In an effort to spread the message that healthful eating is a key to overall good health, the College of Medicine at the University of Tennessee Health Science Center and the University of Tennessee, Knoxville, will host a continuing education class in culinary medicine for health care professionals Saturday, August 27, in Knoxville.
Introduction to Culinary Medicine, the first class of its kind in Knoxville, will be held from 10 a.m. to 1 p.m. at UT’s Culinary Institute, 2712 Neyland Drive. The cost is $200 and participants will receive 4.5 hours of continuing medical education credit. Registration is available at culinarymedicine.org.
The class will employ the same Health Meets Food curriculum that the UTHSC College of Medicine uses to train students and residents. The program was developed to change the narrative between health care professionals and their patients about food. Susan Warner, the college’s Culinary Medicine program director, said the curriculum is suitable for physicians, advanced practice nurses, physician assistants, pharmacists, dietitians, educators, and anyone who wants to be more knowledgeable about cooking and eating more healthfully as a route to better overall health.
The curriculum includes instruction in basic nutrition principles and culinary skills as well as information on how fresh food prepared healthfully can be used to prevent, improve, or reverse chronic diseases such as hypertension, heart disease, diabetes, and obesity. It merges medical science, evidence-based nutrition, and culinary skills to encourage healthy lifestyles for both health care professionals and their patients and clients.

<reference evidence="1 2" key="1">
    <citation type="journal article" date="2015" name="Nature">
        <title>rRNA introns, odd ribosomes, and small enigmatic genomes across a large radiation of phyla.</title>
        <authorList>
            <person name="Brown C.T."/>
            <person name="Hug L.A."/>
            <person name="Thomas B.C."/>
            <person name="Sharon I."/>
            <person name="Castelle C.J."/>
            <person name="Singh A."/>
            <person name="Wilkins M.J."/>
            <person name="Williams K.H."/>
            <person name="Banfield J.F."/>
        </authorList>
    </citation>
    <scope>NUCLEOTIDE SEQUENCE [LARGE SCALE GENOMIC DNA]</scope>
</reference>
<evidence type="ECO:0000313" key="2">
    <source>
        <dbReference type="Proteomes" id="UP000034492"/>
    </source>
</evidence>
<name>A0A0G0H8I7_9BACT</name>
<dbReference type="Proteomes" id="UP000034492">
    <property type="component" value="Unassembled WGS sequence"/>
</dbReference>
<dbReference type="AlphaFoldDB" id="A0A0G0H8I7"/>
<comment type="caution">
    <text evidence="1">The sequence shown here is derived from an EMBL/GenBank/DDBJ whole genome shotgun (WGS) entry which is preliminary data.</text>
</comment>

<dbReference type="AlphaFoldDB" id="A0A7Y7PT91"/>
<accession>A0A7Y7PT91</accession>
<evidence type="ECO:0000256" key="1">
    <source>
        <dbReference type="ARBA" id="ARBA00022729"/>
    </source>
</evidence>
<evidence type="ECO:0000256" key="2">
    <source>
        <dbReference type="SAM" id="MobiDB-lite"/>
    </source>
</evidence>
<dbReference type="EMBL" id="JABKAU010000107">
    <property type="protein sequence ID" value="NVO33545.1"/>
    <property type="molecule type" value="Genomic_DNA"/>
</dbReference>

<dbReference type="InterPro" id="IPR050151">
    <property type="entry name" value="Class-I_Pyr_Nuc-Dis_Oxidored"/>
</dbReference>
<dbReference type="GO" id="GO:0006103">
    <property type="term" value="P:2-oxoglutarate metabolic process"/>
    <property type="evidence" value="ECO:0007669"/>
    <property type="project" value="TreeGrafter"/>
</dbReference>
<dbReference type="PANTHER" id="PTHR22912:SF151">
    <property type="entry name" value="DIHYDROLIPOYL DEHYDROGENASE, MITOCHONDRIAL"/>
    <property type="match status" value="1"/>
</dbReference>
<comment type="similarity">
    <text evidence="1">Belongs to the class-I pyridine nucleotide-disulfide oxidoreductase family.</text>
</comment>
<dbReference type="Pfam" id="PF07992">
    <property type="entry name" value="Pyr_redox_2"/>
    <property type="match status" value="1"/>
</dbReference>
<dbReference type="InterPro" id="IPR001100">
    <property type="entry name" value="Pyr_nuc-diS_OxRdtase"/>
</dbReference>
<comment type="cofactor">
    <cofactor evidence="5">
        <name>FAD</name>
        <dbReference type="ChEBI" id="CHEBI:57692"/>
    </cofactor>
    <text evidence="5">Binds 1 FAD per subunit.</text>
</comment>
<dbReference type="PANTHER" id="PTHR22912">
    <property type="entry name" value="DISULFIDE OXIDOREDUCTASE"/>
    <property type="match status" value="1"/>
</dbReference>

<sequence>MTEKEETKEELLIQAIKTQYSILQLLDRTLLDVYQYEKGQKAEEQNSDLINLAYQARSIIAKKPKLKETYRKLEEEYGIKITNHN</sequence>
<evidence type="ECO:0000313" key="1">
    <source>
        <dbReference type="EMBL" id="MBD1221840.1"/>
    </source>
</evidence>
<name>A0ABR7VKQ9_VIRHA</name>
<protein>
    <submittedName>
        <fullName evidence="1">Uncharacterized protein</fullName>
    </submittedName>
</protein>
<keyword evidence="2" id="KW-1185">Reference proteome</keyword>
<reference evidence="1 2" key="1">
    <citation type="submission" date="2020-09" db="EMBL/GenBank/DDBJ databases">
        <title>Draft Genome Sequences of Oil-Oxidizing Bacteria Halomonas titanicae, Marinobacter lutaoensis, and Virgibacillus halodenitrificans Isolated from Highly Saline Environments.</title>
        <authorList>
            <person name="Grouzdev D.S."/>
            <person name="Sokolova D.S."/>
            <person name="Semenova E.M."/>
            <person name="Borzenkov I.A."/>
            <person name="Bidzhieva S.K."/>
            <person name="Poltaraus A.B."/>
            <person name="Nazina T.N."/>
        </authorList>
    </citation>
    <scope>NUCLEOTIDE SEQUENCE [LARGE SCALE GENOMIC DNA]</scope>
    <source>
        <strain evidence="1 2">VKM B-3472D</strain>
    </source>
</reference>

Organizers of the Knoxville program include Warner; Brynn Voy, interim head of the Department of Nutrition in UT’s College of Education, Health, and Human Sciences and professor of animal science in the UT Institute of Agriculture; and Tyler White, program manager in the UT Culinary Institute.
Voy said the Department of Nutrition’s mission is essentially to optimize health and well-being through diet. “Training health professionals in culinary medicine through events like this continuing education course will expand the tool kit that we can use to accomplish this mission,” she said.
Warner led the introduction of the Culinary Medicine program in the College of Medicine more than five years ago. It has become so popular with medical students that demand has outpaced capacity. Proceeds from the upcoming class will support the Culinary Medicine program for medical students at UTHSC.
The class is an example of the collaborations across institutions in the UT System that are helping to improve the lives of Tennessee citizens. “The goal is to train the trainer,” Warner said. “Teaching health care professionals the basics of healthful eating equips them to encourage their patients to cook and eat more healthfully.”
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